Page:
In 2012, the Linnaeus University in Kalmar/Växjö, Sweden, awarded him the degree of Doctor of Philosophy honoris causa.

Personal life[edit]

His grandson is professional soccer player Quinn Sullivan.[6]

Krippendorff died at the age of 90 in October 2022.[7]

Selected publications[edit]

Krippendorff has published widely on cybernetics and systems theory, methodology in the social sciences, human communication, conversation, and discourse.[8] Among his major works are the following:

  • 1967, An Examination of Content Analysis: A Proposal for a Framework and an Information Calculus for Message Analytic Situations, Ph.D. Dissertation, Urbana: University of Illinois, 400 pp.
  • 1970, "Bivariate agreement coefficients for reliability of data", in E. F. Borgatta: Sociological Methodology. San Francisco: Jossey-Bass, 139–150.
  • 1980, Content Analysis; An Introduction to its Methodology, Beverly Hills, CA: Sage, 188 pp. (Translated into Italian, Japanese, Spanish, and Hungarian)
  • 1986, A Dictionary of Cybernetics, Norfolk, VA: The American Society for Cybernetics.
  • 1986, Information Theory: Structural Models for Qualitative Data, Beverly Hills, CA: Sage Publications, 96 pp.
  • 1989, Product Semantics. With R. Butter (Eds.) Design issues, 5.
  • 1994, Design: A Discourse on Meaning; A Work Book, Philadelphia PA: University of the Arts.
  • "Design in the Age of Information, A Report to the National Science Foundation (NSF)". 1997. p. 184.
  • 2006, The Semantic Turn; A New Foundation for Design, New York: Taylor & Francis CRC, 349 pp. (Translated into Japanese)
  • 2009, The Content analysis Reader. With M. A. Bock (Eds.). Thousand Oaks, CA: Sage, 481 pp.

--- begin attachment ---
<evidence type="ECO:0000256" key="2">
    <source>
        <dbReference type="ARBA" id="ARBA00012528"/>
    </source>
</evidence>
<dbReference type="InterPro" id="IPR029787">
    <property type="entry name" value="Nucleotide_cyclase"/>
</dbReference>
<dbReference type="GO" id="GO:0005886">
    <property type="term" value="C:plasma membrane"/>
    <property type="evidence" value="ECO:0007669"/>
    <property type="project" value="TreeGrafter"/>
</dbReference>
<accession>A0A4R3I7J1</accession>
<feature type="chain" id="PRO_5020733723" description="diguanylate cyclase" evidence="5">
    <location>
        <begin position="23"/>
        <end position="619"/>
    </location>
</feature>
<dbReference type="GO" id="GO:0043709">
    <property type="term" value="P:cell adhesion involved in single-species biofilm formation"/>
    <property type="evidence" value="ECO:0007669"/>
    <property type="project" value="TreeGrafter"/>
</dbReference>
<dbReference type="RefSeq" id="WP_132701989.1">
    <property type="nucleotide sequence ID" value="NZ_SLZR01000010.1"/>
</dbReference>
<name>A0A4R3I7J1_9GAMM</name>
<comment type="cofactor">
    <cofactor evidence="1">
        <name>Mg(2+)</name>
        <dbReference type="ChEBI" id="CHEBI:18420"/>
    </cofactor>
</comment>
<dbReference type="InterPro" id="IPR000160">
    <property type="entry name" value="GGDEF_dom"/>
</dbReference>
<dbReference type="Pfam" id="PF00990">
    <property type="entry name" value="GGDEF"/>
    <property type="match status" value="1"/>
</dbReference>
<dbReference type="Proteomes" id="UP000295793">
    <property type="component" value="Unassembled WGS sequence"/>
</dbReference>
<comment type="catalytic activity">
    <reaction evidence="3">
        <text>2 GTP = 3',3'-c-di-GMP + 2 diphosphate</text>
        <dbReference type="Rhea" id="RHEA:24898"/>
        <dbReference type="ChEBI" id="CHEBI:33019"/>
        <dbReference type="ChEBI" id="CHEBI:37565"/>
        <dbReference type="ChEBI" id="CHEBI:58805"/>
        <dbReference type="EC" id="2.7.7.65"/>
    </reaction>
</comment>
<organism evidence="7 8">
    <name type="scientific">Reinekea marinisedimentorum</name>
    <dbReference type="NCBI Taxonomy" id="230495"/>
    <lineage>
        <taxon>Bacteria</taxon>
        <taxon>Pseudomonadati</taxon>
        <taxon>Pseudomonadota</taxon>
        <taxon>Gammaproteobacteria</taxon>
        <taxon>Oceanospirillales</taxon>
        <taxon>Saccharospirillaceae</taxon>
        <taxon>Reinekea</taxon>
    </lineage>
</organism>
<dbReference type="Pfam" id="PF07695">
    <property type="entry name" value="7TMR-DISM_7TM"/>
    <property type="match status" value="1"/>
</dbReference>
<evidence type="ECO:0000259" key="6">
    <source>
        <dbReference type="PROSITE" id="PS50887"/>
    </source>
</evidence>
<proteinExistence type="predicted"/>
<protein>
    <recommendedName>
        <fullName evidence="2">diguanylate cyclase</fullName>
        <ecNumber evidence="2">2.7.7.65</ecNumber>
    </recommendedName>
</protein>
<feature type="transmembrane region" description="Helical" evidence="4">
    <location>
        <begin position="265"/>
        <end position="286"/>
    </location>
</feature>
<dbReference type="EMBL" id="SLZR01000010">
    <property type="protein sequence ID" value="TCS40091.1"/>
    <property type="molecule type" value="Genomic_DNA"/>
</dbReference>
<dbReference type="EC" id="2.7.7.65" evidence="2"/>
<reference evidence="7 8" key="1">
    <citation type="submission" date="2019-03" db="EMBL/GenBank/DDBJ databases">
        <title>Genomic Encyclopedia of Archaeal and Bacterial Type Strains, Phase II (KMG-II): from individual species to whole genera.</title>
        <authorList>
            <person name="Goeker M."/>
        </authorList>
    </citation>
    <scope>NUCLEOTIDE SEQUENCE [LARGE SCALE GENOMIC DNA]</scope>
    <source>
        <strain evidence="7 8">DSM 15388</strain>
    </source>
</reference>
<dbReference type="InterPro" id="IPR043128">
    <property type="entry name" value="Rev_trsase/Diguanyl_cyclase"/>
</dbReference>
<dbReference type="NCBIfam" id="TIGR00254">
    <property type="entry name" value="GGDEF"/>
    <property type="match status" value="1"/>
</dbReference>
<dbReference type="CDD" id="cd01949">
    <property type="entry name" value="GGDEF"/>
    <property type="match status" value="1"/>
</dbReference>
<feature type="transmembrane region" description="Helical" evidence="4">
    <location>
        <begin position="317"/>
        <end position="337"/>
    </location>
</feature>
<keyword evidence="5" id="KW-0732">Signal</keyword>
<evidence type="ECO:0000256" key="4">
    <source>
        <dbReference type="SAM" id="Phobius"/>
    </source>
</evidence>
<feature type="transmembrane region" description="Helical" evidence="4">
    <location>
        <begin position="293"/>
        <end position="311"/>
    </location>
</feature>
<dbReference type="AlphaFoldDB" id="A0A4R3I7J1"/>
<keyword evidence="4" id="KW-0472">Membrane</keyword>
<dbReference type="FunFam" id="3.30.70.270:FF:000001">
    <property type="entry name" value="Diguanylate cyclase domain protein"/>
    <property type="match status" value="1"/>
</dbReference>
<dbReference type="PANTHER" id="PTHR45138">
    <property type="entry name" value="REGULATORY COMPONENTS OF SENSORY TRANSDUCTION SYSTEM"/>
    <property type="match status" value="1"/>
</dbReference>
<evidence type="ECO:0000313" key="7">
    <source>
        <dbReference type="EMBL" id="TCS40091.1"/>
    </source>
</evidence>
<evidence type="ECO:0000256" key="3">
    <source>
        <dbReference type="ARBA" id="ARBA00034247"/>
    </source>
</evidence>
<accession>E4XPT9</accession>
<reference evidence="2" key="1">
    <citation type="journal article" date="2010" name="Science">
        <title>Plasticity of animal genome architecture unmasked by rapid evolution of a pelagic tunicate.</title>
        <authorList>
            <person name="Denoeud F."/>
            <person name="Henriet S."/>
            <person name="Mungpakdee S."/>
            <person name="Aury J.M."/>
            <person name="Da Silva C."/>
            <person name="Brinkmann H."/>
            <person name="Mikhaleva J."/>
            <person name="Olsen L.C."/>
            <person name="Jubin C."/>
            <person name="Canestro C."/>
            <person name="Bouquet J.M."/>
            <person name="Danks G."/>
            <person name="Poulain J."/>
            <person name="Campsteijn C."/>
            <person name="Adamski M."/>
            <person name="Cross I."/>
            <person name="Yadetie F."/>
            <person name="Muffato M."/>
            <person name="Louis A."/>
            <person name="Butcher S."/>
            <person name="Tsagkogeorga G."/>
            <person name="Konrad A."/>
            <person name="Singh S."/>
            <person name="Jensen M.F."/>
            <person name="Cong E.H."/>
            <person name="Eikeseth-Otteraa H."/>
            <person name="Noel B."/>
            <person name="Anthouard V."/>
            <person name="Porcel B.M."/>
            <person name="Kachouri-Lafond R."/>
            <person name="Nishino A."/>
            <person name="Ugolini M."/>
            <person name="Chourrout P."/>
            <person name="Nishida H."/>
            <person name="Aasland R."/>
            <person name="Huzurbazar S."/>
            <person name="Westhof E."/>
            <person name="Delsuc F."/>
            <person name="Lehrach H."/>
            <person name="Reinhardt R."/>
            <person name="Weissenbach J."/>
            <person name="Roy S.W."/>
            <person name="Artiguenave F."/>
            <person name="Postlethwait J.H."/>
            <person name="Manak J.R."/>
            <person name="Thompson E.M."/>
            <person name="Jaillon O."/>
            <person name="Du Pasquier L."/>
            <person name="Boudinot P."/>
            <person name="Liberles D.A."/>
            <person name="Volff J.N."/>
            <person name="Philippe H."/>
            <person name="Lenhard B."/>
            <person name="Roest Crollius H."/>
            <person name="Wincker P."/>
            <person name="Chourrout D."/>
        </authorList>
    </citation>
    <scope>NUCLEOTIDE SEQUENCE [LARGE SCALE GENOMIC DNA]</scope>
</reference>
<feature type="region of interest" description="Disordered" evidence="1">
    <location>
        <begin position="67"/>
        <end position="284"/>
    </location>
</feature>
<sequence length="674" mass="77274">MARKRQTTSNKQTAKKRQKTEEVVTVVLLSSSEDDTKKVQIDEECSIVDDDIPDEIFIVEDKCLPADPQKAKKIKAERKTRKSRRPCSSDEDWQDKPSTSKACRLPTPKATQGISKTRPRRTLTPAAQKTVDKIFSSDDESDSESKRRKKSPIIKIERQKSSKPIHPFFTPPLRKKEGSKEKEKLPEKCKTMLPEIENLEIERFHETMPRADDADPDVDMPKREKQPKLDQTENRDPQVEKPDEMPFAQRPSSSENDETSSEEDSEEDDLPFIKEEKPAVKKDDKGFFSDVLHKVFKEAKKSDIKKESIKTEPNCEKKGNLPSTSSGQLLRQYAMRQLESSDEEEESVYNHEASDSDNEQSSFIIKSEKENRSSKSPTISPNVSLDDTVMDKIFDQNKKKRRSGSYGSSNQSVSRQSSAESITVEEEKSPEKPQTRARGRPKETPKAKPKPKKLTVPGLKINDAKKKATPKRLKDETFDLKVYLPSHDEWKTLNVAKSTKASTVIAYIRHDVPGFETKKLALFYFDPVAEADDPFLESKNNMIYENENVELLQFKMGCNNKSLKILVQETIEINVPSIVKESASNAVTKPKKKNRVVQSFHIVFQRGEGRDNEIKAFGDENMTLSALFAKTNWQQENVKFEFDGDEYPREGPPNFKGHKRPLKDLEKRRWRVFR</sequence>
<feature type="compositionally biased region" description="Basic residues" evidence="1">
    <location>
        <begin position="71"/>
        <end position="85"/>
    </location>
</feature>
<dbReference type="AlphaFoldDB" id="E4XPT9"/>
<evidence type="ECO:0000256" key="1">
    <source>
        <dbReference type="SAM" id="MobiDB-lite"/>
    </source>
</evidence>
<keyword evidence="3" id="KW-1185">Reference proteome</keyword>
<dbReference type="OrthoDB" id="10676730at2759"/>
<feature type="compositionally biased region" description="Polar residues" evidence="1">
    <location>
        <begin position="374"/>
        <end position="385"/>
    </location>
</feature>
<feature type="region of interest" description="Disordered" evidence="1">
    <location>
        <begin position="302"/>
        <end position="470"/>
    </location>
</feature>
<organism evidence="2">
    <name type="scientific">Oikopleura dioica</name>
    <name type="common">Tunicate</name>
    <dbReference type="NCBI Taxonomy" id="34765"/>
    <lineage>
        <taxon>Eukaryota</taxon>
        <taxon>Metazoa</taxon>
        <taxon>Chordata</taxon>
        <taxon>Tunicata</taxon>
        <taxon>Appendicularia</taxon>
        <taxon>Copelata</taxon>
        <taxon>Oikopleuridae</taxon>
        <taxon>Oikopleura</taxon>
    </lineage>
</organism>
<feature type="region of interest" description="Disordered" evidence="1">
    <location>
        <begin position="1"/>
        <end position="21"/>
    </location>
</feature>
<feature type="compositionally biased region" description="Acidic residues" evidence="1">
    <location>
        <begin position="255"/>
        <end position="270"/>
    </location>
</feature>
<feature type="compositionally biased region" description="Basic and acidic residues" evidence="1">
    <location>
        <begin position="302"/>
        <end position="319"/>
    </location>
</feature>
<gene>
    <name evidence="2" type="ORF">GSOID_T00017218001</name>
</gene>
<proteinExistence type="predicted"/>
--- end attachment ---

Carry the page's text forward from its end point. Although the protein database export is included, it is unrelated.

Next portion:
• 2009, On Communicating; Otherness, Meaning, and Information. F. Bermejo (Ed.). New York: Routledge, 372 pp.
  • 2012, Content Analysis; An Introduction to its Methodology, 3rd Edition, Thousand Oaks, CA: Sage, 441 pp.
  • 2013, Die Semantische Wende. Eine neue Grundlage für Design. Edited by R. Michel, Birkhäuser De Gruyter

See also[edit]


  1. ^ a b Meyen, Michael (2012-05-30). "Klaus Krippendorff". International Journal of Communication (Online): 1699–1708.
  2. ^ Miles, Gary (2022-10-25). "Klaus Krippendorff, celebrated expert on human-centered design and content analysis, and Penn professor emeritus, has died at 90". Retrieved 2023-06-01.
  3. ^ Krippendorff, Klaus (2018-05-09). Content Analysis: An Introduction to Its Methodology. SAGE Publications. ISBN 978-1-5063-9567-8.
  4. ^ International Communication Association (2022). "Past Presidents". Retrieved 2022-10-11.
  5. ^ a b c CV Klaus Krippendorff Archived 2012-11-30 at the Wayback Machine, retrieved September 2007.
  6. ^ "Meet the Sullivans, America's next big soccer family". Backheeled. May 17, 2023.
  7. ^ Twitter https://twitter.com/annenbergpenn/status/1579550058491412480. Retrieved 2022-10-11. {{cite web}}: Missing or empty |title= (help)
  8. ^ "Klaus Krippendorff's Publications". Archived from the original on 2012-02-08. Retrieved 2007-09-25.

External links[edit]